The module aims to explore the relationship between words and images in contemporary literature. As well as developing a critical vocabulary with which to discuss how these two media can be combined, the module will survey shifts in the generic conventions of such literature over the last few decades so that students will develop an awareness of the various narrative techniques that such texts employ and be able to discuss these aspects in an informed and critical manner. The theoretical approach will consider narrative, ekphrasis, and critical work in the area by Scott McCloud, Perry Nodelman and Ivan Brunetti, amongst others. The module will analyse established texts by writers and artists such as Art Spiegelman, Alan Moore and Joe Sacco as well as more recent texts. Students will be assessed through critical and/or creative engagement. The module will build upon the level one Writing Texts module and will complement Words and Music and Children's Literature at level three.

LDCL5068B

20

WORKING WITH WORDS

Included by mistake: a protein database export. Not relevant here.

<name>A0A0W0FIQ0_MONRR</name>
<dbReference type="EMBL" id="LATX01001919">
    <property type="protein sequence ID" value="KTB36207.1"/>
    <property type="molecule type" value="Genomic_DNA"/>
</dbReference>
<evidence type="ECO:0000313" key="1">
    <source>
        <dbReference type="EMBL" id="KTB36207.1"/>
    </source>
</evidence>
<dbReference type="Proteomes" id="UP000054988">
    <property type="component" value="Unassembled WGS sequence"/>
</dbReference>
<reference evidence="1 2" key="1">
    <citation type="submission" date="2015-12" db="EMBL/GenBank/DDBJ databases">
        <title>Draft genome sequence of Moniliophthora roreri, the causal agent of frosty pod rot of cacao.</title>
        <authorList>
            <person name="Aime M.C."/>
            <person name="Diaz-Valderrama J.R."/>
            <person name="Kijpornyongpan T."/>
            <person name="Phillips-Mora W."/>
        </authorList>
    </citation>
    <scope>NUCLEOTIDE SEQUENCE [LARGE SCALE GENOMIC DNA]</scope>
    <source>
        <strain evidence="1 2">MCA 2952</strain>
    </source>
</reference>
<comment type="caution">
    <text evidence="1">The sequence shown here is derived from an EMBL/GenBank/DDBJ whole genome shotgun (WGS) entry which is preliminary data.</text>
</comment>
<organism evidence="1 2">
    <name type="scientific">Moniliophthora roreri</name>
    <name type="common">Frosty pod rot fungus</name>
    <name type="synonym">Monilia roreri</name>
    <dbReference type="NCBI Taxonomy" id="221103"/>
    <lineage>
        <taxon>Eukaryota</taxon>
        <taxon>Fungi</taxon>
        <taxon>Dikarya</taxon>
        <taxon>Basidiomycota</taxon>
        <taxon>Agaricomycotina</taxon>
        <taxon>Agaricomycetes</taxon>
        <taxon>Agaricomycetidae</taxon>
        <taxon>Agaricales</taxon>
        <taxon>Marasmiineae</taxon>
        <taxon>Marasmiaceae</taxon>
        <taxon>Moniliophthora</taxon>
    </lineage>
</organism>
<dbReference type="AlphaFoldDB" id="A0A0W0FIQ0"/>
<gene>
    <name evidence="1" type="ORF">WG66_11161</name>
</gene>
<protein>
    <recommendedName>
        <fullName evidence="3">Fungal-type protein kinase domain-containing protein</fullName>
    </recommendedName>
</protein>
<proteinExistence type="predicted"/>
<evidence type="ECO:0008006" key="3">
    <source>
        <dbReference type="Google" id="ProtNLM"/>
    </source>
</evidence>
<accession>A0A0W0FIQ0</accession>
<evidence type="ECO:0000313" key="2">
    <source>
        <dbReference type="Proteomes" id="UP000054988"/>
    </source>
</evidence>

This module offers students the opportunity to develop both critical understanding and practical skills in writing and the communication of ideas within and for professions in the creative industries, and to gain an appreciation and knowledge of the sector and its place in the creative economy. Through a combination of lectures, masterclasses, seminars and workshops, students will be exploring both the form and context of writing within the publishing industry, journalism, film and broadcast, new media writing (digital content, blogging), and other forms of writing within the creative industries. The module is closely aligned to 'Working with Words', the annual, UEA-based student conference that explores communication and writing in the workplace. Both formative and summative assessments will be informed by this event, and therefore attendance will be compulsory. Students will also participate in a project supporting a live, national website, 'After English' hosted and managed by UEA. Selections of writing produced in the module will be uploaded to this site. The module demands a high level of participation and students will be expected to engage in regular writing exercises, individual and group research and project work. Students will be expected to undertake a summative project which requires them to research a specific area of practice in the creative industries sector, create examples of written work pertinent to this, and reflect on their own development. This module is designed for students who are interested in exploring their own career identity as 'writers' but are prepared to scrutinise and contextualise this identity through wider industry and career research and practice.